is Evans' hero. He is a fairly young Gringo whose first encounter
with Roatan and its people came from a stint in the Peace Corps
several years ago. Now, he is returning to the Island because
he's bored with the work he's chosen for his career and is trying
to find some way to make it exciting again. Colleen, the beautiful
young heroine, comes from Scotland and is on Roatan because
she has inherited a lovely mountain top estate on this far away
island, a place she has never heard of before. The bad guy is
Charles Tegget, "a land pirate" with a smile that
charms anyone right out of all common sense. That is, unless
they catch a good look at his eyes, "the eyes of a stray
dog" with no warmth or compassion, only cold calculation.
Todd and Colleen arrive on Roatan just in time to get caught
up in Tegget's latest scheme, an attempt to steal a beautiful
beach property from the family who has owned it for over 150
years. Of course, Todd must save the property, win Colleen's
love, find the treasure and thwart Tegget in such a way that
the truly evil pirate never dares to set foot on Roatan ever
again. He does so with the help of a band of his island friends,
Tony, Sharella, Miss Catherine, Tim, Miss Katy, and Francisco,
an old "Turtle Mon" who sees into the Island's distant
past. Readers will have a great time guessing the real identities
of these people and many others who come and go while Todd and
Company and the Evil Men try to outwit each other.
The Judas Bird is jam-packed with fascinating pieces of history,
island lore, odd vocabulary and all of Roatan in its idiosyncratic
glory! Do you know that "Yabba Ding Ding" is actually
"Yappa Ding Ding" and is an old Garifuna expression
meaning "something worth less than nothing"? Do you
know what "dolla come circle" means? I suppose that
everyone but me knew that Coxen Hole itself was most probably
named after an infamous pirate, John Coxon, who spent many years
living on Roatan. (Until I read the book, I was under the impression
that the name was a kind of off-color, Island joke and I have
to say I'm a little sad, letting that idea go.)
In any case, the older people on Roatan won't ever have to worry
about its history and culture being forgotten. David Evans has
done a great job preserving it and serving it all up to us on
a really tempting platter. No matter how busy you are you'll
be glad you took the time to enjoy this book - whether you gulp
it down fast, or savor it slowly, a little bit at a time.
was a little scared when a friend of mine handed me The Judas
Bird by David K. Evans. After all, it weighs over three pounds
(I checked) and is almost 1,000 pages long. But my friend promised
me that it was a "roman a clef" (actually she said
no such thing but that's what she would have called it if she
was the kind of person who liked to throw around fancy French
phrases) and that I'd find all sorts of real people, people
who I know, inside that 3 pound, 972 page novel.
There truly is something for everyone in this treasure book:
intrigue, action, pirates, romance, comedy, mystery, history,
anthropology, good guys, bad guys, even socio-economic theory,
not to mention all your favorite restaurants: Gio's, Romeo's,
Que Tal Café. If you are an Islander, born and raised,
you'll laugh at Evans' dead-on descriptions of clueless tourists
wandering around getting sunburned, drinking margaritas and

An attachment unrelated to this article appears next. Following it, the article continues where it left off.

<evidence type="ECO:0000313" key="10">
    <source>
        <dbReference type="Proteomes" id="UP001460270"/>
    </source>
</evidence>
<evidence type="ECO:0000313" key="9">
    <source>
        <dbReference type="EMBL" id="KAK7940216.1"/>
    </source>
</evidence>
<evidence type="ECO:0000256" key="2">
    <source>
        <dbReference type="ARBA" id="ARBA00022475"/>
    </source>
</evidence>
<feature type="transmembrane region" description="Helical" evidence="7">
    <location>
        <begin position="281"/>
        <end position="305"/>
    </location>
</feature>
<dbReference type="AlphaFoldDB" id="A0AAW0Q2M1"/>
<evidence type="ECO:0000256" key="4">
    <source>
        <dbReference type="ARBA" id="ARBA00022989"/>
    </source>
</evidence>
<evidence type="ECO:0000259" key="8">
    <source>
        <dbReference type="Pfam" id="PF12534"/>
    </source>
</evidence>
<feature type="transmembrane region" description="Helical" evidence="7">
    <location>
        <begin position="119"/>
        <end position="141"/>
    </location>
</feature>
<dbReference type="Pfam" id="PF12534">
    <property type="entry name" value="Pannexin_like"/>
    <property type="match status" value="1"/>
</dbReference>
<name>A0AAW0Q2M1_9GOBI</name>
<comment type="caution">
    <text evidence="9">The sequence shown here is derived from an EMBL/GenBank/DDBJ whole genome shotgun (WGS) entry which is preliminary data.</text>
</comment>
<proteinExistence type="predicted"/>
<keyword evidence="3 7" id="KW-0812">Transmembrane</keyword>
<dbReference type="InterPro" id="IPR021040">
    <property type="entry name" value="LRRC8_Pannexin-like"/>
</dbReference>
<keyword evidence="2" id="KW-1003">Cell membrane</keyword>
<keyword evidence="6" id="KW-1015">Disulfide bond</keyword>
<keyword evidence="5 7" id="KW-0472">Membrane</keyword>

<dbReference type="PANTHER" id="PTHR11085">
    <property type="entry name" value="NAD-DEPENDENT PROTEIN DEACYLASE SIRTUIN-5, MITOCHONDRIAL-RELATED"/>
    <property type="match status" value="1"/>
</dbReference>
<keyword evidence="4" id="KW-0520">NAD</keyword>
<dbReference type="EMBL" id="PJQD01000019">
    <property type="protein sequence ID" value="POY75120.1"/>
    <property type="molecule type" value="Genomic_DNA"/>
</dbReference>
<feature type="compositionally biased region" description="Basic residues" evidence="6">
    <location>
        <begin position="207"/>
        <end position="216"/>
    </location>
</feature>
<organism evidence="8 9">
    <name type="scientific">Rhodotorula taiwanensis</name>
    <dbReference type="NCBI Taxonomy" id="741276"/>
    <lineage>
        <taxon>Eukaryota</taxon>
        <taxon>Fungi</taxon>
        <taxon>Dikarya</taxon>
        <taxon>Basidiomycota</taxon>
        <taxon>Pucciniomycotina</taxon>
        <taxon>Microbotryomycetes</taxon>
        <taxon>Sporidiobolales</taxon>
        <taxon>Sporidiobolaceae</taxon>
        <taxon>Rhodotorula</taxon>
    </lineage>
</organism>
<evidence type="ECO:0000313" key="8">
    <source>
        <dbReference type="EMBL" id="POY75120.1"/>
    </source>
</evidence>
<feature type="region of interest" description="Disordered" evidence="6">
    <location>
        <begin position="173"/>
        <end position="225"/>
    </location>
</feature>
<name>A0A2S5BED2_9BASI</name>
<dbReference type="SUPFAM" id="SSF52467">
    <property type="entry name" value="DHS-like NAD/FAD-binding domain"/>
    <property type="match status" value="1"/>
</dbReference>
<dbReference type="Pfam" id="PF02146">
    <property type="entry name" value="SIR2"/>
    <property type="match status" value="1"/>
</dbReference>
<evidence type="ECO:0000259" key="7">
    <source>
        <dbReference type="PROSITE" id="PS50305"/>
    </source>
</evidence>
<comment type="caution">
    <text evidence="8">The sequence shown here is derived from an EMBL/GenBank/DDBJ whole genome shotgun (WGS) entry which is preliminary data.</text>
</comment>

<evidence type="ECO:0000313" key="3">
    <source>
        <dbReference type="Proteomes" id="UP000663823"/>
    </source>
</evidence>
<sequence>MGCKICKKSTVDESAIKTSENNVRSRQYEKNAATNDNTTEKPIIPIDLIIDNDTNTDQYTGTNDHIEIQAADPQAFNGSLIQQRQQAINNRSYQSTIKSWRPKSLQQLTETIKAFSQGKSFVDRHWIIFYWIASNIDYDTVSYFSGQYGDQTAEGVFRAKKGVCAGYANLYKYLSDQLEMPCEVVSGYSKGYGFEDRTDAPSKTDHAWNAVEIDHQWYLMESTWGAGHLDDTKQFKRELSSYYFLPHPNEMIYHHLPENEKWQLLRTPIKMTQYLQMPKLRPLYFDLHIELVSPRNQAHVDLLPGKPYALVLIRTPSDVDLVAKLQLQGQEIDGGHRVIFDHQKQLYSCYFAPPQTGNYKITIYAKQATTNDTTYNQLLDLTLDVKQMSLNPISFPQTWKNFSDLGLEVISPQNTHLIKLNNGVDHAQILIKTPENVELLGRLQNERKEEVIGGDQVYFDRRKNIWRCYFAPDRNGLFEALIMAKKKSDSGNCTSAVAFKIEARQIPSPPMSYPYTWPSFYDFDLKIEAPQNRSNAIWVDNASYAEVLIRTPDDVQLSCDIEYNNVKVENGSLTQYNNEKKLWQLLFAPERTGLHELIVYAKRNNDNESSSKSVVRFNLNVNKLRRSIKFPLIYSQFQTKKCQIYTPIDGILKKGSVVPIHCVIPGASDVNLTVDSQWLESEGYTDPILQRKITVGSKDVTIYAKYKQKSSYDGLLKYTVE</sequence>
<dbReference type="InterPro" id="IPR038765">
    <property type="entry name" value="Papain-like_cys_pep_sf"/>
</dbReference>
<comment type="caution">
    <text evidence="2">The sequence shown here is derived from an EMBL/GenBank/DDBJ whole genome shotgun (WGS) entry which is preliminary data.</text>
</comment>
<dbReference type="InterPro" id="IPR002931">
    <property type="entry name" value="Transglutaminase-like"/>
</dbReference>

stumbling back to their cruise ships at the end of the day.
You'll also recognize, and love, his beautiful word paintings
of your Island. Roatan's beaches, reefs, and sunsets, its curving
mountain roads, torrential rains and brilliant sun all come
to vivid life. You can decide for yourself how good a job Evans
does of duplicating the Island dialects - it sounds pretty exact
to me. He even duplicates the way many of you switch back and
forth from formal English to dialect in what to all of us who
speak only one, not very colorful, English, seems truly amazing!
If you're an Expat (from anywhere) living on one of The Bay
Islands, or on the mainland, you'll be tickled pink by the familiarity
of Evan's hero and heroine's experience at the TACA counters
and waiting rooms in Miami, and you will watch, with growing
amusement, their gradual acceptance of the completely insane
as completely normal.
Past in Utilas present
a young boy, Bill had often sat in the evenings in the semi-darkness
on the front porch of an elderly neighbor-the old man's features
lit by the soft, mellow glow of a kerosene lamp-and eagerly
listened while "Mister John" related the exciting
tale of murder and mayhem on the high seas. It
was then, long ago, that the author promised himself that someday
he would write down the tale for others. He now has kept this
promise and we his readers are his fortunate beneficiaries.
The spell-binding tale begins on the last of June, 1905, on
a balmy, dark night on Utila. With both skill and an obvious
love for the story itself, the author weaves a tight net that
snares his readers from the very beginning. Old Bay Island names
are sprinkled throughout, and the vanishing cultural ways of
the islands, common throughout most of the Caribbean in those
long-ago days of a century ago, along with dialogue rich in
Antillean expressions that one can still hear bits of in the
islands today, makes those of us familiar with The Bay Islands
feel as if we were there that dark night when the schooner Olympia
set sail on what was supposed to have been a calm, uneventful
voyage of but four hours to the larger, nearby island of Roatán.
What happened on that fateful voyage is the focus of Bill's